AV: Seduction. Seduction is just so important. Something else I’ve been thinking about is how historically, the dynamic of the muse has fallen on the woman. The woman is supposed to be the muse and, even though now we know that so many of them weren't just the muses, that they were artists themselves, that's not really what we've been taught to understand about the dynamic of artist and muse. You're a person who's used their life—ups and downs—as inspiration for their work, and now you have this incredible romance, this really inspiring person in your life who is also a writer. Is there ever any sort of clash—for a lack of a better word—between who the muse should be, or do you think you inspire each other?
RRW: I'm really drawn to those topics. I think you're right in that we're taught the woman is the muse, but it's a case of repression. There's this amazing book called The Women Troubadours by Meg Bogin. We think of troubadours as these medieval poets who hung out at the royal court and wrote these love poems in order to have the favor of the court, to live amongst the royals and be their entertainers. What a life that would have been! But there were women troubadours, too, and they also wrote love poems they would perform at court to state their love to someone in order to seduce them. The female poets were a bit more confessional; they would talk about their problems in love, and in a lot of ways it makes their poetry much more readable. So I think about that history. Or in the high-end court in Japan over a thousand years ago, poetry was seen as the highest endeavor and the best poets were women. So I think about all of these different women who have had that role, how much power is in that role, and how much I love it.
AV: Exactly. I wanted to go back to something. I'm from Mexico City, and while I don't consider myself religious, I grew up with a Catholic upbringing and Catholic culture. I think in terms of sex and relationships, there has been so much shame spewed into everything that until we know better or until we expand our parameters of our knowledge, we tend to look at our experiences of love and relationships and sex through the lens of whatever is being reflected back on to us. Did you have internalized shame from growing up in a small Southern Baptist town? And did you have to rectify that when you entered sex work?
RRW: I definitely had internalized shame, though I don't think it was so much from my religious background. Everyone I grew up around was Southern Baptist, but my parents brought me to a non-denominational Christian Church. They were very much Jesus-hippie parents. Prior to meeting my mom, my dad had a black van with shag carpet in it, with motorcycles that he took all over the country. He got into a motorcycle wreck, met my mom who was a nurse, who had her own crazy life, and they decided to have kids together. They had their own sense of Christianity and religion. They were very open to talking to me about sex; I was more embarrassed and ashamed. My favorite opening line from any book ever is Story of the Eye, and I won't be able to get it perfect, but it's something like: "As far back as I can recall, I grew up very much alone and afraid of anything sexual." Which is definitely how I felt as a kid.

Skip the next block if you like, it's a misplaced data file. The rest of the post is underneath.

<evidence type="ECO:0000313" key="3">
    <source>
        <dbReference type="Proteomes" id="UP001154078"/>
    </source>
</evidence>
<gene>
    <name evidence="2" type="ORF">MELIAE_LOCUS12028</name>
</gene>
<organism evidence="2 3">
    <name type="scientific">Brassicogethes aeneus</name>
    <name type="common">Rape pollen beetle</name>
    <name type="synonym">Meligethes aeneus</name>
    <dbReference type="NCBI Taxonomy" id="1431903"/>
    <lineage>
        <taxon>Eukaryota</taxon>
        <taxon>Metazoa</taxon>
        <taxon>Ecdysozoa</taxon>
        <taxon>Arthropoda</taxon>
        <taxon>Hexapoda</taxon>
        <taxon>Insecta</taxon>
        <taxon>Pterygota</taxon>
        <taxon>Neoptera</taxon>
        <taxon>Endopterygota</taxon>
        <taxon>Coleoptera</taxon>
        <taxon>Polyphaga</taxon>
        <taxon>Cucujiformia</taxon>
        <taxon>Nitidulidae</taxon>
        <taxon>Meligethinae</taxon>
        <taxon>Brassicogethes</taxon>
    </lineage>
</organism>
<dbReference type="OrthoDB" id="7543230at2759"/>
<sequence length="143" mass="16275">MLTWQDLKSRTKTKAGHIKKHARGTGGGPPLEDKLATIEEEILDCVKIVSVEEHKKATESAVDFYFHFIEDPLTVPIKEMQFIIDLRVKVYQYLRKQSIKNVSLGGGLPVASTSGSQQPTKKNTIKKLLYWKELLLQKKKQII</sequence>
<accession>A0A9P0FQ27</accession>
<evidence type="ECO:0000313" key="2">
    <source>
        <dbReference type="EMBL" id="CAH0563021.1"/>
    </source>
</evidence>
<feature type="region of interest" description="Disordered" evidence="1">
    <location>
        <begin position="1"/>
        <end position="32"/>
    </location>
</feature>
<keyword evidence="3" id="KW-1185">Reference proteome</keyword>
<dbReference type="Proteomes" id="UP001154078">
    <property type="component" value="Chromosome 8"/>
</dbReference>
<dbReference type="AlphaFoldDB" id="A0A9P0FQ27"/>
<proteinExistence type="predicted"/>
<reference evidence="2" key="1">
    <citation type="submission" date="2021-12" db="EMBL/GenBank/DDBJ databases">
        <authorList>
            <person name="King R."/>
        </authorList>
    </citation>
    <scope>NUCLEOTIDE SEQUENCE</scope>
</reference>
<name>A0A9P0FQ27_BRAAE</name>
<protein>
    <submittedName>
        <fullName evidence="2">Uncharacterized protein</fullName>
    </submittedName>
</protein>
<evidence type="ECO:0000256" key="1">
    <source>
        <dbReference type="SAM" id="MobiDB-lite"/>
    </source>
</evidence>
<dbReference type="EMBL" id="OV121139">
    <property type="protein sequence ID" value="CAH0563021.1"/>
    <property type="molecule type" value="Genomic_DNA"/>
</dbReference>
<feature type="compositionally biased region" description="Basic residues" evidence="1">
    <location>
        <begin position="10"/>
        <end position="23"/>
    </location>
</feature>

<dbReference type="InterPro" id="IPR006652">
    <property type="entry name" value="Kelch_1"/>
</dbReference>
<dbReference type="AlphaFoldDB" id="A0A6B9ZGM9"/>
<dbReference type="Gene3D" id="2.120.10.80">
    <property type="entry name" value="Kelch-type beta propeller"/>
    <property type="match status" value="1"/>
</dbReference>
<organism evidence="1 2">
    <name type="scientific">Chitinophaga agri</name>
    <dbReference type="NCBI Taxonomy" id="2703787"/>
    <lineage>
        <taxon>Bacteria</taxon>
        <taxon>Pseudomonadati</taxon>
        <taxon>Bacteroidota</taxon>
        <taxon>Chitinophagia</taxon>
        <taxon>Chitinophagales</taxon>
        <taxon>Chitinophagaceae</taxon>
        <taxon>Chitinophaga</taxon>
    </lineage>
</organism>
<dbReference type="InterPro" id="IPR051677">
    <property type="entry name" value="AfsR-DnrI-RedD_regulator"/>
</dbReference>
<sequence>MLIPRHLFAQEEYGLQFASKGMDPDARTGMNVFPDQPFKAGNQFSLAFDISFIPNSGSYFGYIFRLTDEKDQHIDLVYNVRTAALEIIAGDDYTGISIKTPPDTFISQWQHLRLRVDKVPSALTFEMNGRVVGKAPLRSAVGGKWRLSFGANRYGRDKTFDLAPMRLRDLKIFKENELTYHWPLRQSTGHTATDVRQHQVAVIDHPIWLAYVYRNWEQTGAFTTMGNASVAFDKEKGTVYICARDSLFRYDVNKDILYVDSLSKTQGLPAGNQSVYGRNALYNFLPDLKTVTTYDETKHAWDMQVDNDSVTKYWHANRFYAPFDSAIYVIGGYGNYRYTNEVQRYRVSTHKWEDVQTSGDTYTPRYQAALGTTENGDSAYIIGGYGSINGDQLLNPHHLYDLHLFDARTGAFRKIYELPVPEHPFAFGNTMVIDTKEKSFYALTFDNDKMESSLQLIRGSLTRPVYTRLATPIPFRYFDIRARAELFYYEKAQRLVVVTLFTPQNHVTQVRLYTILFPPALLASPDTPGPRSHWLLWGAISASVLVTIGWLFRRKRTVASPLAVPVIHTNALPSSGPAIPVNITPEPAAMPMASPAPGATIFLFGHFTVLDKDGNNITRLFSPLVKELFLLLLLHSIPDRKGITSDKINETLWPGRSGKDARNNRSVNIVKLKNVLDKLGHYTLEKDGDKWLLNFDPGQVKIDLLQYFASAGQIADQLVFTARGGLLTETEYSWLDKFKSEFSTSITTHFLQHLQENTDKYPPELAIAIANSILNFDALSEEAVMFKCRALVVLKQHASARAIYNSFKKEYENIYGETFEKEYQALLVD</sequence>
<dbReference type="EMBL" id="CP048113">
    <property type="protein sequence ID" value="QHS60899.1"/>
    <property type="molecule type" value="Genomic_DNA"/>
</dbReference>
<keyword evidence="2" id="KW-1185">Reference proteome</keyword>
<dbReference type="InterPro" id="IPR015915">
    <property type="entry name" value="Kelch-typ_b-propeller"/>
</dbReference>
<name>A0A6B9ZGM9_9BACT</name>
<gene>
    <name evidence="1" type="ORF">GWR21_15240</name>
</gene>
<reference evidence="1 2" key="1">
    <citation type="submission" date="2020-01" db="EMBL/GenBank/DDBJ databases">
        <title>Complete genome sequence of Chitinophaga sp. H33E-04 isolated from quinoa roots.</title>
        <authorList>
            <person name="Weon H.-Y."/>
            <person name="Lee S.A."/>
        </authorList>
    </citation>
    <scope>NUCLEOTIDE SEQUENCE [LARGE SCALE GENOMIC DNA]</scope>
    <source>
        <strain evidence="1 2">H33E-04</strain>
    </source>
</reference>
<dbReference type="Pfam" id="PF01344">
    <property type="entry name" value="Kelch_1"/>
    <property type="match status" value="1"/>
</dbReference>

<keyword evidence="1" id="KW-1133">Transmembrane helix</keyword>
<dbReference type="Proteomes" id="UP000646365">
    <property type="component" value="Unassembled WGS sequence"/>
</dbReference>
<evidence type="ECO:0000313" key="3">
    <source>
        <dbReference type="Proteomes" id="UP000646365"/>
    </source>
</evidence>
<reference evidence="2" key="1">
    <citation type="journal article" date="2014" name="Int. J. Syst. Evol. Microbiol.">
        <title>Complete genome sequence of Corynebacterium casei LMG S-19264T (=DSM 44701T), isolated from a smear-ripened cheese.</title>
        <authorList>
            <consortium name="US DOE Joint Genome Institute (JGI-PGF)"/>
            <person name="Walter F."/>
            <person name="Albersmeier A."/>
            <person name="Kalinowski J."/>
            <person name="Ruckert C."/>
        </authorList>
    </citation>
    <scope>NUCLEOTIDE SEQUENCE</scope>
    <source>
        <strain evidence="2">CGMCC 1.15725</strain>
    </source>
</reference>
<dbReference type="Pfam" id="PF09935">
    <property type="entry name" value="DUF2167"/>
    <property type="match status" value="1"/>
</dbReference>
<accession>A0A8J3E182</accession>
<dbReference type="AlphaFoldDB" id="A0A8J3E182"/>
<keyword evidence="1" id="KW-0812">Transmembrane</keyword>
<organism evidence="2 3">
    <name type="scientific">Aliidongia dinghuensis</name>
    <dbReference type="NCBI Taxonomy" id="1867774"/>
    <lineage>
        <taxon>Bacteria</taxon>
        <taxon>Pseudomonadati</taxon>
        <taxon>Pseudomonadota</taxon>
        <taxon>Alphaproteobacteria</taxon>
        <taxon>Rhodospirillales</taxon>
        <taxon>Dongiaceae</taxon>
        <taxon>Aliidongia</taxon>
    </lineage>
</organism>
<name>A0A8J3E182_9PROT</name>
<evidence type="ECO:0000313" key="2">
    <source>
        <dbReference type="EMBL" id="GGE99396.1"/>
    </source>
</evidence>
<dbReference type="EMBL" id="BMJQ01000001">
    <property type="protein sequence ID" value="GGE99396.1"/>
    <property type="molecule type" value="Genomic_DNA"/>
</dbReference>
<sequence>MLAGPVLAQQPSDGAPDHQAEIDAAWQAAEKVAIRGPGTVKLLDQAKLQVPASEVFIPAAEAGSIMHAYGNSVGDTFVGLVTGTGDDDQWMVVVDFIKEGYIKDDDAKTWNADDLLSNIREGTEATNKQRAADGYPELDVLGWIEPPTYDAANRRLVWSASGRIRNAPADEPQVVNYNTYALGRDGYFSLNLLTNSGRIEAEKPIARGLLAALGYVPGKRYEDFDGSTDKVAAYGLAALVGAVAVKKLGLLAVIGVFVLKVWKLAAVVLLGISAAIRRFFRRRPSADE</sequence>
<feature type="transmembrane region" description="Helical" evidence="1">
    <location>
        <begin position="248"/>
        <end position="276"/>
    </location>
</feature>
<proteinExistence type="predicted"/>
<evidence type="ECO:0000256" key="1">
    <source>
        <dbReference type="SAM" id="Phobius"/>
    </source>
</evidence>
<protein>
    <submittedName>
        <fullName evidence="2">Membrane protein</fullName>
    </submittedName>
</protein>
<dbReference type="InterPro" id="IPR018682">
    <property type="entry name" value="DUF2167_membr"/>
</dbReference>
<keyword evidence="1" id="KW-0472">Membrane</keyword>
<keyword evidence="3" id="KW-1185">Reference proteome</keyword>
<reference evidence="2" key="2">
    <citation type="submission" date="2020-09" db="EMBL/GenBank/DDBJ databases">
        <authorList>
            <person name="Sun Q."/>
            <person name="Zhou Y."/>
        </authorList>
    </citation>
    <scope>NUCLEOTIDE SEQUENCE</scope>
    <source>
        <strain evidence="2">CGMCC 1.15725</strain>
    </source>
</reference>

There's a poem in Porn Carnival called "the heart is delirious above all things.” The speaker of the poem says she learned to read by basically reading condom machines in truck stop bathrooms with cartoons of naked girls on them. Words like "tickler" and "tingler" please her, and in the poem, it says: "I knew to be afraid / not of the nude but of never being alone / not even in my mind." Once you learn how to read, the images and pre-word stuff are gone. So, it's both about learning how to read, and about realizing that you're a girl and what that means. I had anxiety of feeling like I didn't want to be a girl. I felt very afraid of what it meant to be sexualized as a woman. Even though I thought women were beautiful and everything feminine was beautiful, the focus on it from the male gaze, which I was aware of as a child, felt terrifying. You know things like, in the fourth grade when all the girls were shaving their legs, I think that's when I became the weirdo because I walked away like, I will not be doing this. [Laughs] I do not want to shave my legs.
There's another poem, I think it's "lifelong lounge" where I write: "my own private boyhood / believing in beauty / baby wanted wild / didn't want to grow up designated worth labor / with a physicality that didn't allow for disappearance." It’s about being very aware, and watching, and seeing the things around you that you understand, but you don't yet understand. Understanding gender dynamics and what's expected within those dynamics... it just really fucking terrified me. And then eventually you realize—if you're a sexual person—that you can't fight sexuality off. Maybe it’s the same as if writing is the thing that makes you feel sane, you can't fight writing off. You can, but you'll become crazy. I guess once I became comfortable with things I realized that both writing and sex could be places of giving, and generosity, and play, and fun. That's what I didn't see as a kid. I was so worried about the images I was getting that I didn't realize it could be a place of self-expression, cause I didn't have that expression yet.
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First published in Suave 2, print edition. 2021.